A day in Lucca

January 18, 2012 § 3 Comments

I am currently traveling through Southern Europe and enjoying an extended stay with friends in Florence. Monday I took a day trip to the Tuscan town of Lucca.

Upon arrival I don’t know if I was even in the right place. There are NO signs indicating what station I am actually at. Its time we were supposed to be in Lucca, so I get off with a crowd of others.

I ask a girl with hand motions and said ‘Lucca?’ she responded in perfect English, ‘i think so’ …American. And just as confused as I am. Great.

When in doubt, follow the crowd. I exit the station, still praying I am in Lucca.

Then I see it, the wall.

Lucca’s claim to fame is its fully intact fortified wall that cradles the city center. From Ancient Rome to Medieval Times to the Renaissance, this town has kept within its ring.

I see the wall and breathe a sigh of relief ‘si, it’s lucca!’ the next step is to get into the fortified town city.

Once through the wall, (what a threshold!) I find a charming little Tuscan town of twisting cobblestone paths and bright rustic buildings. I take note of the brick buildings in Lucca. Other Italian cities I have visited the walls are plastered over and the only visible bricks seen are those buildings that have fallen to neglect. But Lucca proudly exposes her bricks creating a wonderful palette of rustic rose and amber.

Throughout the day I wander with no destination in mind. I feel like a pinball within the walls of Lucca. From one end to other I bounce back and forth through the soon familiar streets and piazzas. I exit the walls and walk around the perimeter, I sit on the grassy knolls along the fortress and soak up sun.

Lucca is nicknamed the town of 100 churches. A town so small, yet a church around ever corner. I take note of the exteriors of the churches, but after a full week in Rome I can’t manage to go into another church. They are all blurring together in my mind.

I find a cafe (naturally) in the main square and take a seat. While slowly sipping my macchiato I sit behind the glass window of the cafe and people watch. From my hidden position I observe Italians meandering past the large church infront of me. Most are elderly- an old man sporting a plaid baret and scarf riding a bicycle, a plump couple walking hand in hand with matching sunglasses and one Fabio looking fellow with pointy shoes having a loud conversation on his mobile. From my undercover position, I start to sketch these interesting people. Once my sketching frustrates me enough, I pack up and continue to pinball through the town.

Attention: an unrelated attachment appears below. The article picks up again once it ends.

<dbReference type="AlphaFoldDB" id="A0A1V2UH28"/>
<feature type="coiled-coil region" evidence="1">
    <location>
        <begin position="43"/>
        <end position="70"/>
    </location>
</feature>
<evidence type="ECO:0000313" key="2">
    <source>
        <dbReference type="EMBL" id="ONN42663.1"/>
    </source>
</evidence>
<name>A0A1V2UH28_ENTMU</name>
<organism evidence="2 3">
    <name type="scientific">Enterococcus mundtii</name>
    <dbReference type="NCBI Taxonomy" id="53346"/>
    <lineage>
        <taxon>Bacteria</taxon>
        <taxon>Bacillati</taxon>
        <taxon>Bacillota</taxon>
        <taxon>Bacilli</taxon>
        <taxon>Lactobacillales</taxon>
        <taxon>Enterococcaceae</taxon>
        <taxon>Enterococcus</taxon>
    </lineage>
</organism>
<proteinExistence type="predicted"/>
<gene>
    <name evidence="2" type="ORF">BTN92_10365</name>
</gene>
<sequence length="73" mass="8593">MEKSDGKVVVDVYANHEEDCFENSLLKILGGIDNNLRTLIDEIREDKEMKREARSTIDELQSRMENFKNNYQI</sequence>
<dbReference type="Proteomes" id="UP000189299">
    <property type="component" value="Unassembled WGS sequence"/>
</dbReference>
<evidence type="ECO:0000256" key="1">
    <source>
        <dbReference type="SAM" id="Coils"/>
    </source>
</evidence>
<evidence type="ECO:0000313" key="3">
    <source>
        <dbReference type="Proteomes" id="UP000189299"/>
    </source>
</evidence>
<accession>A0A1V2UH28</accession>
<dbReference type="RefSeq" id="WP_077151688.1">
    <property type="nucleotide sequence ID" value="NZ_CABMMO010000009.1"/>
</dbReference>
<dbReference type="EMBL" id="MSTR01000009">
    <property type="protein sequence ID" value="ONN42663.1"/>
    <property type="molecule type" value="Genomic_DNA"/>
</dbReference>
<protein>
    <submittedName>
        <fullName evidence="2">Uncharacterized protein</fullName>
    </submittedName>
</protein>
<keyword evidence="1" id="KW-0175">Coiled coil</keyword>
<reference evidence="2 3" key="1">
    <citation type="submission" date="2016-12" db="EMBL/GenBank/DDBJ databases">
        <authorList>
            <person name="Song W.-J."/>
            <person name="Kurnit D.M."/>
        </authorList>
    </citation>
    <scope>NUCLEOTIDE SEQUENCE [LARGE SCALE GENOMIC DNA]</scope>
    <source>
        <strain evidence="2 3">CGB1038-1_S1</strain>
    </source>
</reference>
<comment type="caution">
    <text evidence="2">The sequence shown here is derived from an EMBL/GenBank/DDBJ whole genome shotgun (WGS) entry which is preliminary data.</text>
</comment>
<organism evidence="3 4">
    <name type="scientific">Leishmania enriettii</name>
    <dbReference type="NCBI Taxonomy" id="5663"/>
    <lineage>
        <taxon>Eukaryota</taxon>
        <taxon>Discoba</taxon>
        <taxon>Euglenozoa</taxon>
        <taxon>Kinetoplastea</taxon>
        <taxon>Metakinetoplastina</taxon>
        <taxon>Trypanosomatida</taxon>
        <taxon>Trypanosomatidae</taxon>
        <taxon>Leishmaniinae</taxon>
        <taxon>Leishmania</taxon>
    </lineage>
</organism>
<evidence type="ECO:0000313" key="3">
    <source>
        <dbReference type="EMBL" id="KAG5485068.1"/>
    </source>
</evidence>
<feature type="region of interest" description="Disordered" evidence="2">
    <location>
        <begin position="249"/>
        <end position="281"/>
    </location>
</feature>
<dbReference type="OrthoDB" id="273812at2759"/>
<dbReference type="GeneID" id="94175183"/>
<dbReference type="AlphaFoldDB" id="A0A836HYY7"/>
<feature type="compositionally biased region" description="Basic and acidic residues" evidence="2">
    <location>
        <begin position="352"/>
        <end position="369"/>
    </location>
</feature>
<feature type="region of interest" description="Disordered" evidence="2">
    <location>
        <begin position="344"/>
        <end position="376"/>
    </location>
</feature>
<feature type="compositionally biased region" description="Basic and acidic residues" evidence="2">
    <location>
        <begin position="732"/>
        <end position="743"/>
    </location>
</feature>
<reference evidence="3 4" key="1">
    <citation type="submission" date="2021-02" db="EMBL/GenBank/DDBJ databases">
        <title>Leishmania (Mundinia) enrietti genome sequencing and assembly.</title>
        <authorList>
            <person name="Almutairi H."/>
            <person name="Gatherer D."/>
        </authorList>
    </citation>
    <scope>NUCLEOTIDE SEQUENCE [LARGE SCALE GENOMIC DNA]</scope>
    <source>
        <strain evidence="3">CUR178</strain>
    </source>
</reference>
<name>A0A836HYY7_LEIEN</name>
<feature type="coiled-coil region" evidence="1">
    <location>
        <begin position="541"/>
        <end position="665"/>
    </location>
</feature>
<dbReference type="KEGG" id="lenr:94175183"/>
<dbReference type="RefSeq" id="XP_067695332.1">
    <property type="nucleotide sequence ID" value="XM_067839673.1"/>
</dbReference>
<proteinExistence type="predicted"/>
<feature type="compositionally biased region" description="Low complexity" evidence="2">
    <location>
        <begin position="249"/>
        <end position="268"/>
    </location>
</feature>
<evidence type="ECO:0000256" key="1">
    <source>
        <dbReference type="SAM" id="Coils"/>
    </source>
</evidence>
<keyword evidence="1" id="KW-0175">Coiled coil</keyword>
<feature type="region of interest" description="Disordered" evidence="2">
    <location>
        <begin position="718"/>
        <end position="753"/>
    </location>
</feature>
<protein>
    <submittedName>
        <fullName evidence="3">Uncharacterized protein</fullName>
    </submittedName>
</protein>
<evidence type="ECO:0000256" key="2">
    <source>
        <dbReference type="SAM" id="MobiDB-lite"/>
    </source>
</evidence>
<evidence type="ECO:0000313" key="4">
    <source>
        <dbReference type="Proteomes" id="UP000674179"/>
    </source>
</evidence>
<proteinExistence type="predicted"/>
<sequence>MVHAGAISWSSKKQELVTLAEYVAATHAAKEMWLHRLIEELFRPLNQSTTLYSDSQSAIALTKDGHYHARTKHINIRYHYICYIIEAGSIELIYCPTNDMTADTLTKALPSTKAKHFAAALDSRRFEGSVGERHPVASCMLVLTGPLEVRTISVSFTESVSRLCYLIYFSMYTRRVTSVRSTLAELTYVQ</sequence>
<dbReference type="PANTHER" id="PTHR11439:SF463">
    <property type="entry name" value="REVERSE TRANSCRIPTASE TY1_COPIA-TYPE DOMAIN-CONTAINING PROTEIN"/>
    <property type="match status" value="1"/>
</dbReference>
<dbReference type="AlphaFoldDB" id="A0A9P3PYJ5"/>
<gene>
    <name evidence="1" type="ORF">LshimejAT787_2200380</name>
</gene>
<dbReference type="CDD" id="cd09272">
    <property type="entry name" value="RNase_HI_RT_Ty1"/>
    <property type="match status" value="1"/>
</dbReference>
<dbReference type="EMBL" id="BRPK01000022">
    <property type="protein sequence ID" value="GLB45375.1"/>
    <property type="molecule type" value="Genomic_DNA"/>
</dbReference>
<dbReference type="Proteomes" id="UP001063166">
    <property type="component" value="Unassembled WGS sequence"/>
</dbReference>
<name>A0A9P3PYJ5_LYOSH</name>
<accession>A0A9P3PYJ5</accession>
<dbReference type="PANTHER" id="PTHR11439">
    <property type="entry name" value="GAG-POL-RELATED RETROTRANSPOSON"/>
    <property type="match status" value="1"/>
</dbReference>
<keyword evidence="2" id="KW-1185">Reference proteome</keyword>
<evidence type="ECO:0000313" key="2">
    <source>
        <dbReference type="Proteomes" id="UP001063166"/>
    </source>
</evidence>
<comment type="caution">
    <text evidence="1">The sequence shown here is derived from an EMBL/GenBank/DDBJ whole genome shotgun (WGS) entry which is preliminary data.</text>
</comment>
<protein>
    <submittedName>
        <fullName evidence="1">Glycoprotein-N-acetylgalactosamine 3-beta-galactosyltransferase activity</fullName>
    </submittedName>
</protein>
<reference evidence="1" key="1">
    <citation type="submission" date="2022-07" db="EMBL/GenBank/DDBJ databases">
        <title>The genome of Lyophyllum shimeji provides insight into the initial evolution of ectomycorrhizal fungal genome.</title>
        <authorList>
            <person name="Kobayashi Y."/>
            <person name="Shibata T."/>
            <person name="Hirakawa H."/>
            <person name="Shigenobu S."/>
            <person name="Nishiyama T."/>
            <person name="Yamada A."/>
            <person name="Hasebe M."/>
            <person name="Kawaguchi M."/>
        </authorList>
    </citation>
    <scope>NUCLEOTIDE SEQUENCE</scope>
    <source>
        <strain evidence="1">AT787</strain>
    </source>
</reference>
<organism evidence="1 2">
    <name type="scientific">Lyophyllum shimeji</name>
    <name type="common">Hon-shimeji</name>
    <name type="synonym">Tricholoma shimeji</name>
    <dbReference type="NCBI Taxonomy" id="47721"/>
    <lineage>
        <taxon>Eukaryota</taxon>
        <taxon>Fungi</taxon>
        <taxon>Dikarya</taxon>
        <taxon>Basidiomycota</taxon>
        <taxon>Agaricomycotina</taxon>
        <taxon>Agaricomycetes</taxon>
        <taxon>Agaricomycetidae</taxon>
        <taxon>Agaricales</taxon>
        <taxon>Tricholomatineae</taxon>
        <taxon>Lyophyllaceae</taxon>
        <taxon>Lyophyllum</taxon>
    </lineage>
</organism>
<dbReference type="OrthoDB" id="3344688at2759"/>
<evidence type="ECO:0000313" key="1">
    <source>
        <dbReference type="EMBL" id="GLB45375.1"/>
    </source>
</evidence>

Unfortunately most stores are closed on this Monday morning, leaving me to window shop. Probably for the best, my budget went out the window day 2 in Rome.

I continue my exploration of this charming town until my feet tire and the sun begins its descent. I slowly find my way back to the train station but before I do, I stop at a bakery along the way. All day I have seen a certain loaf of raisin bread in bakery windows and wondered about this Lucca delicacy. Upon further research I find it is ‘buccelato’ a Lucca sweet bread invented by a Lucchese baker in 1881. I grab a loaf to bring back to my friends in Florence and head to the train station.

Once at the train station I try my luck at the automatic ticket machines, sometimes they work other times…not so much. Thankfully it works and I grab my ticket.

A train heading to Florence is waiting on the far tack even through it is 15 minutes overdue. Just as I approach it the train decides to speed off, leaving me behind in the dust with an earache from the screeching rails. Thankfully the next train is just 30 minutes behind. After using the trains so frequently in Copenhagen, I am accustomed to waiting. I make it to track 4 and sit next to two elderly women and wait. And continue to wait. And continue to wait. The track platform begins to crowd with others waiting. The arrival time comes and goes, still no sign of a train. Continue waiting. The elderly women next to me are getting restless and are having a frustrated conversation in Italian.

Finally, 25 minutes later than anticipated and over an hour since I arrived at the station the train arrives. Just part of the Italian experience I suppose. I board, warm up and watch the Tuscan landscape blur into a fabric of greens, yellows and reds.

What a day in Lucca.


§ 3 Responses to A day in Lucca

  • Jessica says:

    Wow, honey girl! Sounds like quite the day! Great post, btw 🙂 Your words help me visualize your experience. It’s really nice to follow your adventures on here!!!


  • Erin Dewey says:

    i like this “Fabio looking fellow with pointy shoes having a loud conversation on his mobile” — so european.

  • Hmm it appears like your site ate my first comment (it was extremely long) so I guess I’ll just sum it up what I submitted and say, I’m thoroughly enjoying your blog. I as well am an aspiring blog blogger but I’m still new to the whole thing. Do you have any helpful hints for inexperienced blog writers? I’d certainly appreciate it.

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